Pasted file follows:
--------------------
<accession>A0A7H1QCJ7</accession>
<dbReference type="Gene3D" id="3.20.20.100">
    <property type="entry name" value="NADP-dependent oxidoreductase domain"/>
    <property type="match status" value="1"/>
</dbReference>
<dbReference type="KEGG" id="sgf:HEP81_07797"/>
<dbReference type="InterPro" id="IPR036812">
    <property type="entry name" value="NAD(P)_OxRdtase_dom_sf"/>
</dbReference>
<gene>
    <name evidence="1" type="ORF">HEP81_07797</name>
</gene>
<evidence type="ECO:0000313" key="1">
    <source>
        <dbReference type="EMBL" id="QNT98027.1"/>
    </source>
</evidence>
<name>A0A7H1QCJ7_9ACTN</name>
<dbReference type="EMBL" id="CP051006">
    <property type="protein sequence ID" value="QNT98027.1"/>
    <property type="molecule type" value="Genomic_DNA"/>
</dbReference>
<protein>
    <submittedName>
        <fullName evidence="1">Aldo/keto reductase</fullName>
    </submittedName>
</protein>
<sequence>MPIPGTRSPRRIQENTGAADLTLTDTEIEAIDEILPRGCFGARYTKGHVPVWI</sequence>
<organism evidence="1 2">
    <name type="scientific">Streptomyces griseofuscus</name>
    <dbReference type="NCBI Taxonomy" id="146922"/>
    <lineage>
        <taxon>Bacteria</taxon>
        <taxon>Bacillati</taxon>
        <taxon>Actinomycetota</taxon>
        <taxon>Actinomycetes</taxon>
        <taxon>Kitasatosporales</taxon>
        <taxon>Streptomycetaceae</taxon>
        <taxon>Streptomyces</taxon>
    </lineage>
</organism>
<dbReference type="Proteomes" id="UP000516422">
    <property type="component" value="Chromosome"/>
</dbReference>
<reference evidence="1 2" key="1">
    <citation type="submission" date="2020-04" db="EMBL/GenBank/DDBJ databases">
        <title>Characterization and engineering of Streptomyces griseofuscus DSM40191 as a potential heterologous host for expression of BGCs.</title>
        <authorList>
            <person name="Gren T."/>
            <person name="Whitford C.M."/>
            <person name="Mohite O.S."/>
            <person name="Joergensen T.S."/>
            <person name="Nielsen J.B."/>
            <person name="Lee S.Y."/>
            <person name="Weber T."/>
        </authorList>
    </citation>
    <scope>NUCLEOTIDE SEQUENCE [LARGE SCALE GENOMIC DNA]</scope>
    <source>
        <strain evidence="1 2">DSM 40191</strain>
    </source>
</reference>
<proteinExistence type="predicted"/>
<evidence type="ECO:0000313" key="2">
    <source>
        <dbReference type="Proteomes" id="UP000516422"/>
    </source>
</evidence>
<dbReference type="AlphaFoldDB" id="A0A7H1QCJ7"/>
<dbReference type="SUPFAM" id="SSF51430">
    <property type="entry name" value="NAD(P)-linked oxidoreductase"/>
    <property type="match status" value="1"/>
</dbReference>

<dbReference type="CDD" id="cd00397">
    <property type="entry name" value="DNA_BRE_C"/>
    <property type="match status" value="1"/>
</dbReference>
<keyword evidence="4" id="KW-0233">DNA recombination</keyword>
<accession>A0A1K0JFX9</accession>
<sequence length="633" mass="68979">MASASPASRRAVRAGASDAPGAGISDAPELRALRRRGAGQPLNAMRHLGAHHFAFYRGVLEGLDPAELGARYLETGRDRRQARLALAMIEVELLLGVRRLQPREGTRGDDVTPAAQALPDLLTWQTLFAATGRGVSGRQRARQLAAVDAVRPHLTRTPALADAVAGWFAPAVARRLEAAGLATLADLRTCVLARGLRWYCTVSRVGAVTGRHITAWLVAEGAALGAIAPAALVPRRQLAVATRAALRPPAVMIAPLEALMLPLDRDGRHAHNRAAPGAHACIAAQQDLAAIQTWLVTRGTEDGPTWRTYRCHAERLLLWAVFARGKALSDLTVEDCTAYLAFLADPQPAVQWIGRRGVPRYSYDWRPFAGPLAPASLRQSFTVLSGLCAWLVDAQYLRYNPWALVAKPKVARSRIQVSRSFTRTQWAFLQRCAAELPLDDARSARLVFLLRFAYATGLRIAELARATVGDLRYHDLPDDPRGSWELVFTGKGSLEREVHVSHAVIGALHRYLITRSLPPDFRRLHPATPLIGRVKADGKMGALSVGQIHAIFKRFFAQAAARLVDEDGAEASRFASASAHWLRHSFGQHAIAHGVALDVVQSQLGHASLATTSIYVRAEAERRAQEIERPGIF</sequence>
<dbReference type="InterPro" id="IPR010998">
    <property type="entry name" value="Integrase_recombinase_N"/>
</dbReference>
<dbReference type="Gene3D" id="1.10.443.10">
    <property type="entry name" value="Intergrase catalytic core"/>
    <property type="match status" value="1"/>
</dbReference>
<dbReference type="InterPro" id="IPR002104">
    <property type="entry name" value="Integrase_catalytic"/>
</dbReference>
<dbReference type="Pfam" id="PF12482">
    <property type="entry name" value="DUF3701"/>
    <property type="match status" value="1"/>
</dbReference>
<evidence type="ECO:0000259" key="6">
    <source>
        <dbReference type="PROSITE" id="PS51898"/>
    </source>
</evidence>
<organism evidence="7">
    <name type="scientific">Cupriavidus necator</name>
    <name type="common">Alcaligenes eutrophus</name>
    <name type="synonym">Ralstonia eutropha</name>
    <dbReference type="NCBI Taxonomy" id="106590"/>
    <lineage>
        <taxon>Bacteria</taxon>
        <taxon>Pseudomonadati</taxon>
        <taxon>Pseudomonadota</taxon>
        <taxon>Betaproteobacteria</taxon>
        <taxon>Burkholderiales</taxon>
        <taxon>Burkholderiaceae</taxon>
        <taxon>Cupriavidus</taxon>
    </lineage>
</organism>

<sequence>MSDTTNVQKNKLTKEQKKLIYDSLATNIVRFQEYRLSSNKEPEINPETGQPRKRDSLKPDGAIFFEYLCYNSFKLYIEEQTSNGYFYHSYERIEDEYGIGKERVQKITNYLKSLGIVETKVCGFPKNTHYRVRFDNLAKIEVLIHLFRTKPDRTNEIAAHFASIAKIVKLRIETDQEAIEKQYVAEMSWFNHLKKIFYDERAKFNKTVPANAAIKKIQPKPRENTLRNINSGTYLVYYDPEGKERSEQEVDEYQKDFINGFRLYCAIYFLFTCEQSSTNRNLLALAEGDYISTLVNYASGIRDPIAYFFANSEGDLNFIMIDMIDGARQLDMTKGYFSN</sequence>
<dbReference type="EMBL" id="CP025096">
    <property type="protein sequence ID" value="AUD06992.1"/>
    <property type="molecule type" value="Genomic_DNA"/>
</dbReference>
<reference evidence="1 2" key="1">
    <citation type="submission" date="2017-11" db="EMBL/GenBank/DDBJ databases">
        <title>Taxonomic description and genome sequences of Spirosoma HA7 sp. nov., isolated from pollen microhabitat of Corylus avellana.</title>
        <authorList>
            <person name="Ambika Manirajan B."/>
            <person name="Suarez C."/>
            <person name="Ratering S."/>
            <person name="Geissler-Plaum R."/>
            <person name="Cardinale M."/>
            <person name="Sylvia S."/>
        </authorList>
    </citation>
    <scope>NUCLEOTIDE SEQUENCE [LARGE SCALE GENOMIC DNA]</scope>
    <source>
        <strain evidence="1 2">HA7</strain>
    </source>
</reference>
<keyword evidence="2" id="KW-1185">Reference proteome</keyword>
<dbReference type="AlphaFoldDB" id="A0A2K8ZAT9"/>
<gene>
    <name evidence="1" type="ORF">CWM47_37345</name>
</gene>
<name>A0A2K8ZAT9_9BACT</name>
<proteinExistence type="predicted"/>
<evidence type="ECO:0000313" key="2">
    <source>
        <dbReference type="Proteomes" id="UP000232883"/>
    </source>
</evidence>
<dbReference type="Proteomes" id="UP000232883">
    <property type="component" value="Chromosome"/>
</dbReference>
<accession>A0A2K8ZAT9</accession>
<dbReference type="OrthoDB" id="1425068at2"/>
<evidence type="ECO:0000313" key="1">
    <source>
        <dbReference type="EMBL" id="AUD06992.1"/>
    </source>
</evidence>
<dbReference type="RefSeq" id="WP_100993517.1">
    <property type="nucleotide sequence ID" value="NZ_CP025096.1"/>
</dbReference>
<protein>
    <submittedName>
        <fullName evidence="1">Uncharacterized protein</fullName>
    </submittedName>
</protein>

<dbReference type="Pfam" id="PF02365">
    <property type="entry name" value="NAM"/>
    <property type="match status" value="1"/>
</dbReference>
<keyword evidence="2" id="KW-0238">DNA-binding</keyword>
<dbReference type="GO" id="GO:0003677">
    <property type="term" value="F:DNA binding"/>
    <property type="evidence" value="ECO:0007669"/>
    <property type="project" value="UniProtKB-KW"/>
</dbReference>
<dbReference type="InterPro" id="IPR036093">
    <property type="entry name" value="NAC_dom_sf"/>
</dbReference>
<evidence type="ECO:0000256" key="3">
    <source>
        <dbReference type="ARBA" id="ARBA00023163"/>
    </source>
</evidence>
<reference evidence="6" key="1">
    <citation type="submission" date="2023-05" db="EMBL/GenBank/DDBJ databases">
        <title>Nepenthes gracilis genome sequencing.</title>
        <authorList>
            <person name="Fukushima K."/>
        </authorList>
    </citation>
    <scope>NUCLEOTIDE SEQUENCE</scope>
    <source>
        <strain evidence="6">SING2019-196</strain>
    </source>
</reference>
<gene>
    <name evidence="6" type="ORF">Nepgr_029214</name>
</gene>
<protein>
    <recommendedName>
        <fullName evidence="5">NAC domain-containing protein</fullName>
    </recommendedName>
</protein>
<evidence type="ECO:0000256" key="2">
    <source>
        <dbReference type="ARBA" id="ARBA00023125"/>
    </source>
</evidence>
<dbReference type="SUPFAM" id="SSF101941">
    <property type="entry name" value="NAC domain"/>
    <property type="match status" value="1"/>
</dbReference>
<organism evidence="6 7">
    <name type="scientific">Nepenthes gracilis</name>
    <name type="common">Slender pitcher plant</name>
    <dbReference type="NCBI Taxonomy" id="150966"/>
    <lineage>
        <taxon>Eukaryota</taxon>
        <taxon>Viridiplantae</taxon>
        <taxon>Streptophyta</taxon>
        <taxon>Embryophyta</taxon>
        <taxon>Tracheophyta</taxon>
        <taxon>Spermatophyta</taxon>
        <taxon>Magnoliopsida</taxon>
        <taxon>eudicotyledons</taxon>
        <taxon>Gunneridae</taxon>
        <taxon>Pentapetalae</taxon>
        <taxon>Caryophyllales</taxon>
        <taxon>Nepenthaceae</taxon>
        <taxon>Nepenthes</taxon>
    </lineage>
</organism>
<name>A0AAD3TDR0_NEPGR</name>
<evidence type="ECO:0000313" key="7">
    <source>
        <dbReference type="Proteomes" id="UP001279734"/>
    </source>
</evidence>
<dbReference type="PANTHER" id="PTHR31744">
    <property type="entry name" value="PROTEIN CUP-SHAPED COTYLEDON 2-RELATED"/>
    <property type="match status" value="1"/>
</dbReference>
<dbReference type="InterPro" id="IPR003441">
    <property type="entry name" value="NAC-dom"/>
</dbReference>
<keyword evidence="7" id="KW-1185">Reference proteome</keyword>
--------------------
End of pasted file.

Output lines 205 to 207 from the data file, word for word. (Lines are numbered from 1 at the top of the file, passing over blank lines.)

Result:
<evidence type="ECO:0000256" key="2">
    <source>
        <dbReference type="ARBA" id="ARBA00023125"/>